10 Things I learned about marriage from my parents

This is a guest post, written by my beautiful mama. She has her own blog that she updates every so often (read: every four months or so) and she talks about faith, her diagnosis and good books she has read! She wrote a beautiful tribute to my grandparents for their 68th wedding anniversary. Take it away, mom:

To my parents: the greatest example of a successful marriage I’ve ever seen. Happy Anniversary!

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I cannot even enumerate all of the ways your marriage has positively impacted me, my family and everyone who has known you. Since childhood I’ve received comments congratulating me on the blessing of being born into such a family. How well I know this; I’ve seen this marriage from the inside. I hope and pray that my marriage will also produce a positive impact on others; if it does, it is a heritage from you. Here are just a few of the things I learned from you about marriage.

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Absence makes the heart grow fonder. My parents were high school sweethearts who were separated by WWII. In 1945, Dad was commissioned in the Navy; they were engaged and Dad shipped out. They weren’t able to marry until 1947 and their source of communication was by letter. They might have found that “out of sight is out of mind”, but they made the choice to grow fonder of one another. Too many people believe that love is a feeling that comes out of nowhere and seizes you. It is impossible to resist, they say, and just as impossible to hold on to. My parents disagreed and they considered love a choice to be made and an action to take. They still choose to love and it is a beautiful thing to see.

It’s better to share very little with much love than have everything in the world without it. The early days of their marriage were hardscrabble. They lived in a tiny garage apartment with no sub floor, so you could look through the cracks and see the garage. My mom tells of tearing paper napkins in pieces to make them last longer. They learned so many great life lessons including how to trust in God for everything. It was a beginning that would see them through the best of times and the worst of times.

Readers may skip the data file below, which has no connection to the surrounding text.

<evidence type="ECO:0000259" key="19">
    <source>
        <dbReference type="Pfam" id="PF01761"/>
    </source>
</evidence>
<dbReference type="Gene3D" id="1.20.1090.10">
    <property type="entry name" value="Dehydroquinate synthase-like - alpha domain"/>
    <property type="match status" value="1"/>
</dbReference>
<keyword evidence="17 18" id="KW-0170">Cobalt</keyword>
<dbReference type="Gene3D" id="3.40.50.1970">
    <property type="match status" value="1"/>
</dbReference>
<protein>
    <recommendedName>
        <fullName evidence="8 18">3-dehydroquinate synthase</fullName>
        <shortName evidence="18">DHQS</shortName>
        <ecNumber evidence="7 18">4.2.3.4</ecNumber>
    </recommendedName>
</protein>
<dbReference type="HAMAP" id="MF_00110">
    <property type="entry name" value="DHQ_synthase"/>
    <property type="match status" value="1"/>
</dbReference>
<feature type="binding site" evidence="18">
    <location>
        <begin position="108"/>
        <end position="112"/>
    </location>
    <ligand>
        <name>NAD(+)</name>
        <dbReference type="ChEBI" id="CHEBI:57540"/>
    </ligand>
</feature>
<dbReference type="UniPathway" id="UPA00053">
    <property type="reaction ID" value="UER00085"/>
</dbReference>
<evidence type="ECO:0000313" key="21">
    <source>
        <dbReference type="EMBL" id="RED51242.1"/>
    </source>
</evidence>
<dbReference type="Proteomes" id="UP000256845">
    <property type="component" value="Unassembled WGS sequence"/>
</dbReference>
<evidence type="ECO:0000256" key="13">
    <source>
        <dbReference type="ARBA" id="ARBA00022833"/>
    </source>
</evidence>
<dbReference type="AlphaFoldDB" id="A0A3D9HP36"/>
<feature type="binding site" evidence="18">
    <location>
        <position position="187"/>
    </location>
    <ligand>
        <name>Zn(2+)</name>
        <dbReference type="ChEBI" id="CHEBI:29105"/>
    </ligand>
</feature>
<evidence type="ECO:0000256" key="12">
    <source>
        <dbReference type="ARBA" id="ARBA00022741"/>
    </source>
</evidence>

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Don’t latch the screen door when the cougar needs shootin’. In other words, work together and don’t put obstacles in your spouse’s path. It might seem like latching the screen door would keep the cat out, but it is a lot more likely that your spouse’s loaded .45 caliber might provide more safety, if he can get out the door to use it.

Don’t go to bed angry. It’s a proven fact that my parents have gotten mad at each other; more than once. I know it is hard to believe but you will have to take my word for it. There were some tough conflicts that would have caused a weaker marriage to crack. But, instead of holding on to their anger and pride, my parents would release it and end the argument with one of them saying, “I love you anyway.” Then they would set to work and figure out a solution.

Never underestimate the power of your woman (or your man). Mom may be a small woman but she is a powerhouse of determination. She may not have an MBA but some of her ideas have saved the day. Dad has encountered incredible obstacles in his life and overcome them with integrity. This is a marriage that has learned to respect not only the innate strengths of each but also the periodic flashes of insight and incredible perseverance that come only from God.

Your husband needs respect more than he needs love. My parents’ love is well known. Everyone knows that a marriage needs love to flourish. What some people don’t realize that men typically prize respect over love. My mom was a splendid example of how to respect your husband and that training was much to my benefit. To their credit, we are both blessed with husbands who are worthy of respect. My mom certainly has a mind of her own but she chooses to let my dad lead.

Prayer will hold you together. From my earliest memories, my parents prayed together. They still do. I cannot discount that in the darkest of times, when all seemed futile and hope elusive, prayer is what held them together, individually and as a couple. Illness, death of loved ones, business disaster: they overcame it all. For some people, prayer is what you do when all else fails. To my parents, prayer is what you do first.

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You will meet the enemy and he is us. My parents understand that their spouse is not the enemy, but a gift from God. The problem of marriage is that it always a case of one broken, selfish sinner married to (what a surprise!) another broken, selfish sinner. No one who knows my parents would ever think of them that way, but that is what we all are. My parents figured out early on the key to marriage is not to change the other person, but to change yourself into the person God wants you to be.

Together you are way more than twice of either of you. Although this sounds a lot like Bilbo Baggins’ farewell speech, it is a valid truth. The most important thing to agree upon is your faith. This will contribute mightily to unity in all things. A cord of three strands is not easily broken and when one of the strands is God, it is almost impossible to break. My parents are each a wonderful person in their own right, but together they are a juggernaut.

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Old age is not for sissies, but it sure is wonderful. My parents are entering their 90th year and marveling over the family of some 30 people and counting. They are beloved and admired by everyone who knows them, especially the aforementioned 30. In their 68th year of marriage they continue to bless not only each other but the world around them.

 

10 things I learned about marriage